Toyota: letting India down
On May 18, 1999, the United Nations Environment Programme announced that it had elected Toyota Motor Corporation of Japan to the prestigious ranks of its Global 500 Roll of Honour for the company's "outstanding contributions to the protection of the environment'. It is well known that Toyota has been at the forefront of research and development of clean alternative vehicle technologies like fuel cells, hybrid vehicles and electric vehicles.
But when it came to India, Toyota announced that it was introducing a diesel-powered multi-utility vehicle. "While developing the diesel engine for India, we considered the constraints posed by the quality of diesel available and the limitations of Indian suppliers on advanced technology front. This forced us to develop the diesel engine to match the conditions in India still emitting low emissions,' wrote K K Swamy, deputy managing director of Toyota Kirloskar Motor Ltd, and H Tsutsumi of the company's engineering division, in response to the questionnaire sent by researchers of the Centre for Science and Environment's Right To Clean Air Campaign.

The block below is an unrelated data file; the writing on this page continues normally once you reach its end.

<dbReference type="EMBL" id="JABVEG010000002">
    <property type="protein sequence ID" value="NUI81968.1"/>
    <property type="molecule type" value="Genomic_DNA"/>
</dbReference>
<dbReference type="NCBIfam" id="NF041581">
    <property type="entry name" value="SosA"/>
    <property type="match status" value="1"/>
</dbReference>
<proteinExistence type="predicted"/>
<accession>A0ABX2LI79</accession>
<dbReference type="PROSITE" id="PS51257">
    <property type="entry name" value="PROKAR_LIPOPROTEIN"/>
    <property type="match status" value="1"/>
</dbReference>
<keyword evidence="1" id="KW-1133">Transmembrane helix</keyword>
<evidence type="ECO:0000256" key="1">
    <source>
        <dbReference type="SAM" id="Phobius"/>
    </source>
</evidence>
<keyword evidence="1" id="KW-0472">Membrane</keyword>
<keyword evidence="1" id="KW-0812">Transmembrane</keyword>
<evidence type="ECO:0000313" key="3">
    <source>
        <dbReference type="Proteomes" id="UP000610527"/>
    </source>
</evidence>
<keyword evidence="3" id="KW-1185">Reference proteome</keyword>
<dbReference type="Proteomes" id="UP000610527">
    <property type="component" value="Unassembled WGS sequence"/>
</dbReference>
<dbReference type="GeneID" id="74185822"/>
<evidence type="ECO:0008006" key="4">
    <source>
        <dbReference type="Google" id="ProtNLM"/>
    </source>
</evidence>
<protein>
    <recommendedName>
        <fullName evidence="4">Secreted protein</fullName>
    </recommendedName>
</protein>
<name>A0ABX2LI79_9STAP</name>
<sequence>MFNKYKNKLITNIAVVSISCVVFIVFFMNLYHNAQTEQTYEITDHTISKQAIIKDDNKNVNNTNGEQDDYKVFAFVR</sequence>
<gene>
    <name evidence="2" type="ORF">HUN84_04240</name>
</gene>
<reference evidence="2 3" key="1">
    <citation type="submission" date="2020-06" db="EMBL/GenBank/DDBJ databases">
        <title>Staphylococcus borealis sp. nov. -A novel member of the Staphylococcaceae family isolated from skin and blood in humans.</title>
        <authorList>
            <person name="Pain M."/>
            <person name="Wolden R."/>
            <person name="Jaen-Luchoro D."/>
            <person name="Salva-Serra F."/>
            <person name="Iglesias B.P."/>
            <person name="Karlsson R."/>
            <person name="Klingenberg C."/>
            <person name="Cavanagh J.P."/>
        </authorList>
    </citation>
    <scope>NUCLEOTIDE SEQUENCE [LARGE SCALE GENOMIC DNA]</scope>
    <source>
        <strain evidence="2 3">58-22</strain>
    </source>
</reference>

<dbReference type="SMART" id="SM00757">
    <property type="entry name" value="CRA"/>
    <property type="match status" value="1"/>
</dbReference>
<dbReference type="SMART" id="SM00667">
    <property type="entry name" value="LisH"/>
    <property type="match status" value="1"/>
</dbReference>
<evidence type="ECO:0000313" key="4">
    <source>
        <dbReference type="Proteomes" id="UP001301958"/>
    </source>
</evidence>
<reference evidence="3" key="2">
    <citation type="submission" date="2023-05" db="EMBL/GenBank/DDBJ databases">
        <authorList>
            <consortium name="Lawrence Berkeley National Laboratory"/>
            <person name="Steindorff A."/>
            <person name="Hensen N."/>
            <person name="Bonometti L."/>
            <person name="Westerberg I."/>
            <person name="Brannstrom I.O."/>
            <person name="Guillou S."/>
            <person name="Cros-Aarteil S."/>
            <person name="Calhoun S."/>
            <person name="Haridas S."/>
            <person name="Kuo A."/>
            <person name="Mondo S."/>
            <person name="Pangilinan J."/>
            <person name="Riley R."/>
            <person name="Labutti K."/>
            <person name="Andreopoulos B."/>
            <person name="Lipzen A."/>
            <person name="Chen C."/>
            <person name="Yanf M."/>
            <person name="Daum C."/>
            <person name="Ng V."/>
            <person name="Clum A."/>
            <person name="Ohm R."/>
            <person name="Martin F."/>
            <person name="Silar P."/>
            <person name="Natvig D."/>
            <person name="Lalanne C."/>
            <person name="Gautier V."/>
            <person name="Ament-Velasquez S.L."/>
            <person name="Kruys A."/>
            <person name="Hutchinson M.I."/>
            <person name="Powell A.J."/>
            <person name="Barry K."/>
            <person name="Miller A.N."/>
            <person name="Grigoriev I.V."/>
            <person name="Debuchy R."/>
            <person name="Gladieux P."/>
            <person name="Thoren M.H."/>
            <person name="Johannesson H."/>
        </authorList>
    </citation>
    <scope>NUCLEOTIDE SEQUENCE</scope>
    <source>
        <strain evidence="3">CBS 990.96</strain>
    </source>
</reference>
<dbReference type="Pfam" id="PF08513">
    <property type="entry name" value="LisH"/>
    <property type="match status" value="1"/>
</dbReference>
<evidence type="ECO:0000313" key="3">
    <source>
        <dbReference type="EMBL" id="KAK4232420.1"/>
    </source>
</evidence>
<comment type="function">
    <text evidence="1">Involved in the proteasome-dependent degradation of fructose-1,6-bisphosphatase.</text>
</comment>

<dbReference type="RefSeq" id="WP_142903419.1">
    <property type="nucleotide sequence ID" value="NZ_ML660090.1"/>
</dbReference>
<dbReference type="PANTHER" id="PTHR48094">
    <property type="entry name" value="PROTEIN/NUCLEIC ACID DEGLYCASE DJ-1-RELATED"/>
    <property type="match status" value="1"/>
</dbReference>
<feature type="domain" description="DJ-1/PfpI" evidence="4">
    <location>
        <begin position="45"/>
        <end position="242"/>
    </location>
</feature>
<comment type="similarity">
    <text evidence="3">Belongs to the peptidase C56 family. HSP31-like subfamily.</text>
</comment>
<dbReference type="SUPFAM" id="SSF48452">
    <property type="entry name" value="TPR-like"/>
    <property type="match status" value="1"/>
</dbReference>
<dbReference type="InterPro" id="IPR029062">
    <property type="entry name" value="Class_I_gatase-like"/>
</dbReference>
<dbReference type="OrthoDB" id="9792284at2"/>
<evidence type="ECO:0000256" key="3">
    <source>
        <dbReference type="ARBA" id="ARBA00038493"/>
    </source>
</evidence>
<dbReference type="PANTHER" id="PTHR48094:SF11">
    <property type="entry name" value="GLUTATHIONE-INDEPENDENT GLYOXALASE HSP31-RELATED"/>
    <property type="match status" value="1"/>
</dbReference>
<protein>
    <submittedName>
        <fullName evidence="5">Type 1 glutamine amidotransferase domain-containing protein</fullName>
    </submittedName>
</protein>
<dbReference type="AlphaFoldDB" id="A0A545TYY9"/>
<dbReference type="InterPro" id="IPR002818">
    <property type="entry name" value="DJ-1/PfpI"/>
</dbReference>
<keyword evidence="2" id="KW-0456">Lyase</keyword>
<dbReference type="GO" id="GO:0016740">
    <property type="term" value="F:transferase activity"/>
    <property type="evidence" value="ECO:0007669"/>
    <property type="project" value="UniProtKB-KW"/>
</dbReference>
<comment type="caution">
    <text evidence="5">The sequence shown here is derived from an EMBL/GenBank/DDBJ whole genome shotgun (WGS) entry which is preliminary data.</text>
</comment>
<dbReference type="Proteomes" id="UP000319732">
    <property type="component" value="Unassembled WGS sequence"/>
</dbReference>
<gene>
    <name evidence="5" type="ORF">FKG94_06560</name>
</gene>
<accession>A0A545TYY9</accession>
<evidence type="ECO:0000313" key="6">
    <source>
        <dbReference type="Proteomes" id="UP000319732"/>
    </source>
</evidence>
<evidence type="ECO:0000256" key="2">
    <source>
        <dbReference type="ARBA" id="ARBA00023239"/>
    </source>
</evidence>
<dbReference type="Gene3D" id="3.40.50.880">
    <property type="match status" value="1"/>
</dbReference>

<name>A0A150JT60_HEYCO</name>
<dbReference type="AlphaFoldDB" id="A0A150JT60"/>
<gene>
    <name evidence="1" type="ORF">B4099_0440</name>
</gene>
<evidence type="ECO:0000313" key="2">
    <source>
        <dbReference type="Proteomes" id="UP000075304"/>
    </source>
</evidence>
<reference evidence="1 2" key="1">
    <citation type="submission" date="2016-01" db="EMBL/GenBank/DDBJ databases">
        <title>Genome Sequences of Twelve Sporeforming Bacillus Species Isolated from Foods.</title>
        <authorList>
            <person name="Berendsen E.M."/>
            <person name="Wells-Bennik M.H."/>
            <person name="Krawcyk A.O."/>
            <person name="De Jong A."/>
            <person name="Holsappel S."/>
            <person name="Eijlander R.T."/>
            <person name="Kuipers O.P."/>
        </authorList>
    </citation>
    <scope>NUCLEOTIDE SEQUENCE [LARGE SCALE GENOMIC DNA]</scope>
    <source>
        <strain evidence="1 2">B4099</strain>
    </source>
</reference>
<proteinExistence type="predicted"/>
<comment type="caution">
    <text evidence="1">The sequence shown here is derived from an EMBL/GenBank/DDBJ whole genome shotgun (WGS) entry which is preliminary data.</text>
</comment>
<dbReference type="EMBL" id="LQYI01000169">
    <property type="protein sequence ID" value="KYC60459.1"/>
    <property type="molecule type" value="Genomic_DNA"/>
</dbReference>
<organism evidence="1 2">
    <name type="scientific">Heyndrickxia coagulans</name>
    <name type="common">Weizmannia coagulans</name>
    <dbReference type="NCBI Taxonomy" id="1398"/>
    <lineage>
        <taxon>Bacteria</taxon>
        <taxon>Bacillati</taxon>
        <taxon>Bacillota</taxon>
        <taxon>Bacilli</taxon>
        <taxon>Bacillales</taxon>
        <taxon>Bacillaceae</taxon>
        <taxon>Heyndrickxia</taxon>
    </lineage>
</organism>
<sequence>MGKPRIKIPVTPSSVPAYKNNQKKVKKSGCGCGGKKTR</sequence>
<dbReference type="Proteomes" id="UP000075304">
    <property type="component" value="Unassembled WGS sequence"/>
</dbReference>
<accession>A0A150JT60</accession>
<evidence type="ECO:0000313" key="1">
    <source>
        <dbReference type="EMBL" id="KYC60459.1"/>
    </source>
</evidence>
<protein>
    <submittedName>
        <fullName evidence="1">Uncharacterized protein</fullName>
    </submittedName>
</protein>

Kuldip Sahdev, who was India's ambassador to Japan more than two years ago, is now a consultant to Toyota. Commenting on the responsibility of carmakers towards public health in an interview with Down To Earth, he said: "They do have responsibility, but the government must create a level-playing field... Suppose any one manufacturer wants to introduce technology which will cost another Rs 20,000-30,000 per car. How will you ensure that they get a fair share of the market? They also have a responsibility towards the shareholder to sell